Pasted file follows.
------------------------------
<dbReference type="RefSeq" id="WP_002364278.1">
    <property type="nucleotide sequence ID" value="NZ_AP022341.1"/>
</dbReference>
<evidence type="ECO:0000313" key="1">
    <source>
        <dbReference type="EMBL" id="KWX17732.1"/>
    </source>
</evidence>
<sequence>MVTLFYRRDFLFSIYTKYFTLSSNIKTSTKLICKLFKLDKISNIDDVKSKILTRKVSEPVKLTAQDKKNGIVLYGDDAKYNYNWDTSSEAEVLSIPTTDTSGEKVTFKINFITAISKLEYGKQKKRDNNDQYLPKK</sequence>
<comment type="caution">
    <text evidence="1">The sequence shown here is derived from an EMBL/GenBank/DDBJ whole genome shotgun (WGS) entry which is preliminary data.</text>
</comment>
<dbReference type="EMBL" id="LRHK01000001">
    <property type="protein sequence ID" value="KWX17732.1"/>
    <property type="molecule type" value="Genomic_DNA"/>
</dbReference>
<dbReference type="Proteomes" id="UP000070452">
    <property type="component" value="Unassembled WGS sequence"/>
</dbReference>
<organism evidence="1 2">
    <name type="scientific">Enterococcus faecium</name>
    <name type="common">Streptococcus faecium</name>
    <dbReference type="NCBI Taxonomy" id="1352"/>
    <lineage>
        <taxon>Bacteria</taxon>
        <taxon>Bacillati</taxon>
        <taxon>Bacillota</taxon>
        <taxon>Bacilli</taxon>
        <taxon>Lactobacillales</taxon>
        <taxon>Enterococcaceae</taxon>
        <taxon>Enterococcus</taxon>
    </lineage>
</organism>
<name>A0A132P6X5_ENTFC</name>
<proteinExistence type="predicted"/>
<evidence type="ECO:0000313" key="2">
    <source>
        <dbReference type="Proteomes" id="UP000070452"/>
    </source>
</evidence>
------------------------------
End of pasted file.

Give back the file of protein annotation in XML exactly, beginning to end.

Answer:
<dbReference type="RefSeq" id="WP_002364278.1">
    <property type="nucleotide sequence ID" value="NZ_AP022341.1"/>
</dbReference>
<evidence type="ECO:0000313" key="1">
    <source>
        <dbReference type="EMBL" id="KWX17732.1"/>
    </source>
</evidence>
<sequence>MVTLFYRRDFLFSIYTKYFTLSSNIKTSTKLICKLFKLDKISNIDDVKSKILTRKVSEPVKLTAQDKKNGIVLYGDDAKYNYNWDTSSEAEVLSIPTTDTSGEKVTFKINFITAISKLEYGKQKKRDNNDQYLPKK</sequence>
<comment type="caution">
    <text evidence="1">The sequence shown here is derived from an EMBL/GenBank/DDBJ whole genome shotgun (WGS) entry which is preliminary data.</text>
</comment>
<dbReference type="EMBL" id="LRHK01000001">
    <property type="protein sequence ID" value="KWX17732.1"/>
    <property type="molecule type" value="Genomic_DNA"/>
</dbReference>
<dbReference type="Proteomes" id="UP000070452">
    <property type="component" value="Unassembled WGS sequence"/>
</dbReference>
<organism evidence="1 2">
    <name type="scientific">Enterococcus faecium</name>
    <name type="common">Streptococcus faecium</name>
    <dbReference type="NCBI Taxonomy" id="1352"/>
    <lineage>
        <taxon>Bacteria</taxon>
        <taxon>Bacillati</taxon>
        <taxon>Bacillota</taxon>
        <taxon>Bacilli</taxon>
        <taxon>Lactobacillales</taxon>
        <taxon>Enterococcaceae</taxon>
        <taxon>Enterococcus</taxon>
    </lineage>
</organism>
<name>A0A132P6X5_ENTFC</name>
<proteinExistence type="predicted"/>
<evidence type="ECO:0000313" key="2">
    <source>
        <dbReference type="Proteomes" id="UP000070452"/>
    </source>
</evidence>